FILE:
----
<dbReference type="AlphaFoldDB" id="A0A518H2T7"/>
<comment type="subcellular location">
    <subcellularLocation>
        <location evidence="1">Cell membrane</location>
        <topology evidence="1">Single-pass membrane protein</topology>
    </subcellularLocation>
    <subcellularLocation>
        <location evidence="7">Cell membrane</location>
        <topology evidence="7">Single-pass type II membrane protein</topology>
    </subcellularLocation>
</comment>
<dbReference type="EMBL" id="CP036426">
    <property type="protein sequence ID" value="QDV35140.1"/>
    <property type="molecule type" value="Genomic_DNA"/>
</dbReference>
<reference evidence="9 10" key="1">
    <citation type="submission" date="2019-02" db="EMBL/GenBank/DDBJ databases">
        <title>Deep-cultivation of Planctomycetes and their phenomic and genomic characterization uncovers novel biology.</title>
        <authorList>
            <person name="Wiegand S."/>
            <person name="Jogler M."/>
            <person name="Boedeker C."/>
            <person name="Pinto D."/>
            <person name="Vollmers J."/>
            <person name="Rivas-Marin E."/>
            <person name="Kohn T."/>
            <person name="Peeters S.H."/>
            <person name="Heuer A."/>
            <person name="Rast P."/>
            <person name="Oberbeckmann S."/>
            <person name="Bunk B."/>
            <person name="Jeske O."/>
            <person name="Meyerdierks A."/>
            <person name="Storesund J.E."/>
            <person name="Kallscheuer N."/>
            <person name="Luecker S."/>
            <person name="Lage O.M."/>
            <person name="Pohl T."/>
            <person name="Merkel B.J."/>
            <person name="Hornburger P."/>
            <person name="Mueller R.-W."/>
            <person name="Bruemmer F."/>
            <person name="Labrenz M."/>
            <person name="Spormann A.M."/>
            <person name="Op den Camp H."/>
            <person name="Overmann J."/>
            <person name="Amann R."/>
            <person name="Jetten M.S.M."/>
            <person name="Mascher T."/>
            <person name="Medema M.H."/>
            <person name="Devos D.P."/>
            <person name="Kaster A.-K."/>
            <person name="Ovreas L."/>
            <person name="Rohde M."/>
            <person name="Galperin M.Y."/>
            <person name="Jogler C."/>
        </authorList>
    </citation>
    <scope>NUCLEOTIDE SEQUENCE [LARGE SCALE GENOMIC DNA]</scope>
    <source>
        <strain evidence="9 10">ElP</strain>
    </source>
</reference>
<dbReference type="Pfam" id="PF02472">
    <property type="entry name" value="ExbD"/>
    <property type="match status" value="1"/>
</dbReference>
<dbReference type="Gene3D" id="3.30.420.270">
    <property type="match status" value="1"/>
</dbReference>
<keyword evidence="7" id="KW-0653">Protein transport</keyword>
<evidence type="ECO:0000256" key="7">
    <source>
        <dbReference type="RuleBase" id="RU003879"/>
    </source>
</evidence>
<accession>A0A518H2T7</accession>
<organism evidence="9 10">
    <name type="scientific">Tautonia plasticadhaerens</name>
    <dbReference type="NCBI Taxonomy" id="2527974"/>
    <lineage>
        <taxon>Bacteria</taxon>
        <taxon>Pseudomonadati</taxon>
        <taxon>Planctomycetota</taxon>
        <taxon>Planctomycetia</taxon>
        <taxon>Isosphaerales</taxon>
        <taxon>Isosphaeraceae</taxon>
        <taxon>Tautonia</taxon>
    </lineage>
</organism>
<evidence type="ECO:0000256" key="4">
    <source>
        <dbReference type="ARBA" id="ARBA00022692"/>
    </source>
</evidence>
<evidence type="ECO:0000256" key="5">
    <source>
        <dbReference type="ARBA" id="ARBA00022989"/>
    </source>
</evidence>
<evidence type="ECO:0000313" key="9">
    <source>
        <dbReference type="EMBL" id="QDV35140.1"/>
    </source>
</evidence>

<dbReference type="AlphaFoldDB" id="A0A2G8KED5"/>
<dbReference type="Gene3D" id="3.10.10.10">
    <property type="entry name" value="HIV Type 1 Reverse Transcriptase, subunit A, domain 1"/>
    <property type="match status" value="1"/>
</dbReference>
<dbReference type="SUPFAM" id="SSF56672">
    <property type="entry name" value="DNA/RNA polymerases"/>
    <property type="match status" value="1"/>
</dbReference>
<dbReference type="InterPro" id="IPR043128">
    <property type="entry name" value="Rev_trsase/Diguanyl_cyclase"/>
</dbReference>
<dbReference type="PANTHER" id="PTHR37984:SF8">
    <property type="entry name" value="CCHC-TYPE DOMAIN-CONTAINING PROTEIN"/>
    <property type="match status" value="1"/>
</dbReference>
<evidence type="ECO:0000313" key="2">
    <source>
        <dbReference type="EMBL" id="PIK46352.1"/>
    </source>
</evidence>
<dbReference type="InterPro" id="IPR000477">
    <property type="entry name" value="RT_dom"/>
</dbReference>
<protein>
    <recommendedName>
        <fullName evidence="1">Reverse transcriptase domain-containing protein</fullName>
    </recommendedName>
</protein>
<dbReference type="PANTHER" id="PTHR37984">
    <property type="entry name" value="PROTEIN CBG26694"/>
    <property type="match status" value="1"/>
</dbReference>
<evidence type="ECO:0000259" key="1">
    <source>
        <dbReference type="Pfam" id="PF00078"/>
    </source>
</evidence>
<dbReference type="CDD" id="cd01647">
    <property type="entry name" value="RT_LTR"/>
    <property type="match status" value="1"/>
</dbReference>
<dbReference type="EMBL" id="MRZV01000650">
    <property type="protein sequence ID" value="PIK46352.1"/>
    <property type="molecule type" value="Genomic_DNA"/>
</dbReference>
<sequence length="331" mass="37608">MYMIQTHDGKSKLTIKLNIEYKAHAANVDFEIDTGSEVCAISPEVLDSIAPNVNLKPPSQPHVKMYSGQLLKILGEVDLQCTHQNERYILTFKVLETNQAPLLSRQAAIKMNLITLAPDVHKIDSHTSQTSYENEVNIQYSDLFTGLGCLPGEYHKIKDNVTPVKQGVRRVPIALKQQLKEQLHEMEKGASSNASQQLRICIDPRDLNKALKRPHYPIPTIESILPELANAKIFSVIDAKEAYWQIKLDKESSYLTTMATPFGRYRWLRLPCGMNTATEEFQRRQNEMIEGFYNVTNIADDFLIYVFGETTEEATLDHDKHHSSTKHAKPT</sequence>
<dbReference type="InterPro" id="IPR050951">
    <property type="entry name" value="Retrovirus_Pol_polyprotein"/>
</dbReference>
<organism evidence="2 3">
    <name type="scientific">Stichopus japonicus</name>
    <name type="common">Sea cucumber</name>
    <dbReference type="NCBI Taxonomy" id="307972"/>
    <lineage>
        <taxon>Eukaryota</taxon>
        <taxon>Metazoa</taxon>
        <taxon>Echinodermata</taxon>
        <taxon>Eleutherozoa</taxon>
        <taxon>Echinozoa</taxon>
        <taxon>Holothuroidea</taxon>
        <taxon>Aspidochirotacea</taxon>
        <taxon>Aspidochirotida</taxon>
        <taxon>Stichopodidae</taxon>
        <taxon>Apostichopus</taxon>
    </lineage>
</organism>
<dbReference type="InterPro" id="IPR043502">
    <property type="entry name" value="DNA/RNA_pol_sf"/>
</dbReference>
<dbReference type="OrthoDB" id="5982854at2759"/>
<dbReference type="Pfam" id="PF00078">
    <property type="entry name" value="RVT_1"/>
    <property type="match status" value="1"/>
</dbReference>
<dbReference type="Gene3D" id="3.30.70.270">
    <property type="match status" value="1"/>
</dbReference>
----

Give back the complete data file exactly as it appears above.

<dbReference type="AlphaFoldDB" id="A0A518H2T7"/>
<comment type="subcellular location">
    <subcellularLocation>
        <location evidence="1">Cell membrane</location>
        <topology evidence="1">Single-pass membrane protein</topology>
    </subcellularLocation>
    <subcellularLocation>
        <location evidence="7">Cell membrane</location>
        <topology evidence="7">Single-pass type II membrane protein</topology>
    </subcellularLocation>
</comment>
<dbReference type="EMBL" id="CP036426">
    <property type="protein sequence ID" value="QDV35140.1"/>
    <property type="molecule type" value="Genomic_DNA"/>
</dbReference>
<reference evidence="9 10" key="1">
    <citation type="submission" date="2019-02" db="EMBL/GenBank/DDBJ databases">
        <title>Deep-cultivation of Planctomycetes and their phenomic and genomic characterization uncovers novel biology.</title>
        <authorList>
            <person name="Wiegand S."/>
            <person name="Jogler M."/>
            <person name="Boedeker C."/>
            <person name="Pinto D."/>
            <person name="Vollmers J."/>
            <person name="Rivas-Marin E."/>
            <person name="Kohn T."/>
            <person name="Peeters S.H."/>
            <person name="Heuer A."/>
            <person name="Rast P."/>
            <person name="Oberbeckmann S."/>
            <person name="Bunk B."/>
            <person name="Jeske O."/>
            <person name="Meyerdierks A."/>
            <person name="Storesund J.E."/>
            <person name="Kallscheuer N."/>
            <person name="Luecker S."/>
            <person name="Lage O.M."/>
            <person name="Pohl T."/>
            <person name="Merkel B.J."/>
            <person name="Hornburger P."/>
            <person name="Mueller R.-W."/>
            <person name="Bruemmer F."/>
            <person name="Labrenz M."/>
            <person name="Spormann A.M."/>
            <person name="Op den Camp H."/>
            <person name="Overmann J."/>
            <person name="Amann R."/>
            <person name="Jetten M.S.M."/>
            <person name="Mascher T."/>
            <person name="Medema M.H."/>
            <person name="Devos D.P."/>
            <person name="Kaster A.-K."/>
            <person name="Ovreas L."/>
            <person name="Rohde M."/>
            <person name="Galperin M.Y."/>
            <person name="Jogler C."/>
        </authorList>
    </citation>
    <scope>NUCLEOTIDE SEQUENCE [LARGE SCALE GENOMIC DNA]</scope>
    <source>
        <strain evidence="9 10">ElP</strain>
    </source>
</reference>
<dbReference type="Pfam" id="PF02472">
    <property type="entry name" value="ExbD"/>
    <property type="match status" value="1"/>
</dbReference>
<dbReference type="Gene3D" id="3.30.420.270">
    <property type="match status" value="1"/>
</dbReference>
<keyword evidence="7" id="KW-0653">Protein transport</keyword>
<evidence type="ECO:0000256" key="7">
    <source>
        <dbReference type="RuleBase" id="RU003879"/>
    </source>
</evidence>
<accession>A0A518H2T7</accession>
<organism evidence="9 10">
    <name type="scientific">Tautonia plasticadhaerens</name>
    <dbReference type="NCBI Taxonomy" id="2527974"/>
    <lineage>
        <taxon>Bacteria</taxon>
        <taxon>Pseudomonadati</taxon>
        <taxon>Planctomycetota</taxon>
        <taxon>Planctomycetia</taxon>
        <taxon>Isosphaerales</taxon>
        <taxon>Isosphaeraceae</taxon>
        <taxon>Tautonia</taxon>
    </lineage>
</organism>
<evidence type="ECO:0000256" key="4">
    <source>
        <dbReference type="ARBA" id="ARBA00022692"/>
    </source>
</evidence>
<evidence type="ECO:0000256" key="5">
    <source>
        <dbReference type="ARBA" id="ARBA00022989"/>
    </source>
</evidence>
<evidence type="ECO:0000313" key="9">
    <source>
        <dbReference type="EMBL" id="QDV35140.1"/>
    </source>
</evidence>

<dbReference type="AlphaFoldDB" id="A0A2G8KED5"/>
<dbReference type="Gene3D" id="3.10.10.10">
    <property type="entry name" value="HIV Type 1 Reverse Transcriptase, subunit A, domain 1"/>
    <property type="match status" value="1"/>
</dbReference>
<dbReference type="SUPFAM" id="SSF56672">
    <property type="entry name" value="DNA/RNA polymerases"/>
    <property type="match status" value="1"/>
</dbReference>
<dbReference type="InterPro" id="IPR043128">
    <property type="entry name" value="Rev_trsase/Diguanyl_cyclase"/>
</dbReference>
<dbReference type="PANTHER" id="PTHR37984:SF8">
    <property type="entry name" value="CCHC-TYPE DOMAIN-CONTAINING PROTEIN"/>
    <property type="match status" value="1"/>
</dbReference>
<evidence type="ECO:0000313" key="2">
    <source>
        <dbReference type="EMBL" id="PIK46352.1"/>
    </source>
</evidence>
<dbReference type="InterPro" id="IPR000477">
    <property type="entry name" value="RT_dom"/>
</dbReference>
<protein>
    <recommendedName>
        <fullName evidence="1">Reverse transcriptase domain-containing protein</fullName>
    </recommendedName>
</protein>
<dbReference type="PANTHER" id="PTHR37984">
    <property type="entry name" value="PROTEIN CBG26694"/>
    <property type="match status" value="1"/>
</dbReference>
<evidence type="ECO:0000259" key="1">
    <source>
        <dbReference type="Pfam" id="PF00078"/>
    </source>
</evidence>
<dbReference type="CDD" id="cd01647">
    <property type="entry name" value="RT_LTR"/>
    <property type="match status" value="1"/>
</dbReference>
<dbReference type="EMBL" id="MRZV01000650">
    <property type="protein sequence ID" value="PIK46352.1"/>
    <property type="molecule type" value="Genomic_DNA"/>
</dbReference>
<sequence length="331" mass="37608">MYMIQTHDGKSKLTIKLNIEYKAHAANVDFEIDTGSEVCAISPEVLDSIAPNVNLKPPSQPHVKMYSGQLLKILGEVDLQCTHQNERYILTFKVLETNQAPLLSRQAAIKMNLITLAPDVHKIDSHTSQTSYENEVNIQYSDLFTGLGCLPGEYHKIKDNVTPVKQGVRRVPIALKQQLKEQLHEMEKGASSNASQQLRICIDPRDLNKALKRPHYPIPTIESILPELANAKIFSVIDAKEAYWQIKLDKESSYLTTMATPFGRYRWLRLPCGMNTATEEFQRRQNEMIEGFYNVTNIADDFLIYVFGETTEEATLDHDKHHSSTKHAKPT</sequence>
<dbReference type="InterPro" id="IPR050951">
    <property type="entry name" value="Retrovirus_Pol_polyprotein"/>
</dbReference>
<organism evidence="2 3">
    <name type="scientific">Stichopus japonicus</name>
    <name type="common">Sea cucumber</name>
    <dbReference type="NCBI Taxonomy" id="307972"/>
    <lineage>
        <taxon>Eukaryota</taxon>
        <taxon>Metazoa</taxon>
        <taxon>Echinodermata</taxon>
        <taxon>Eleutherozoa</taxon>
        <taxon>Echinozoa</taxon>
        <taxon>Holothuroidea</taxon>
        <taxon>Aspidochirotacea</taxon>
        <taxon>Aspidochirotida</taxon>
        <taxon>Stichopodidae</taxon>
        <taxon>Apostichopus</taxon>
    </lineage>
</organism>
<dbReference type="InterPro" id="IPR043502">
    <property type="entry name" value="DNA/RNA_pol_sf"/>
</dbReference>
<dbReference type="OrthoDB" id="5982854at2759"/>
<dbReference type="Pfam" id="PF00078">
    <property type="entry name" value="RVT_1"/>
    <property type="match status" value="1"/>
</dbReference>
<dbReference type="Gene3D" id="3.30.70.270">
    <property type="match status" value="1"/>
</dbReference>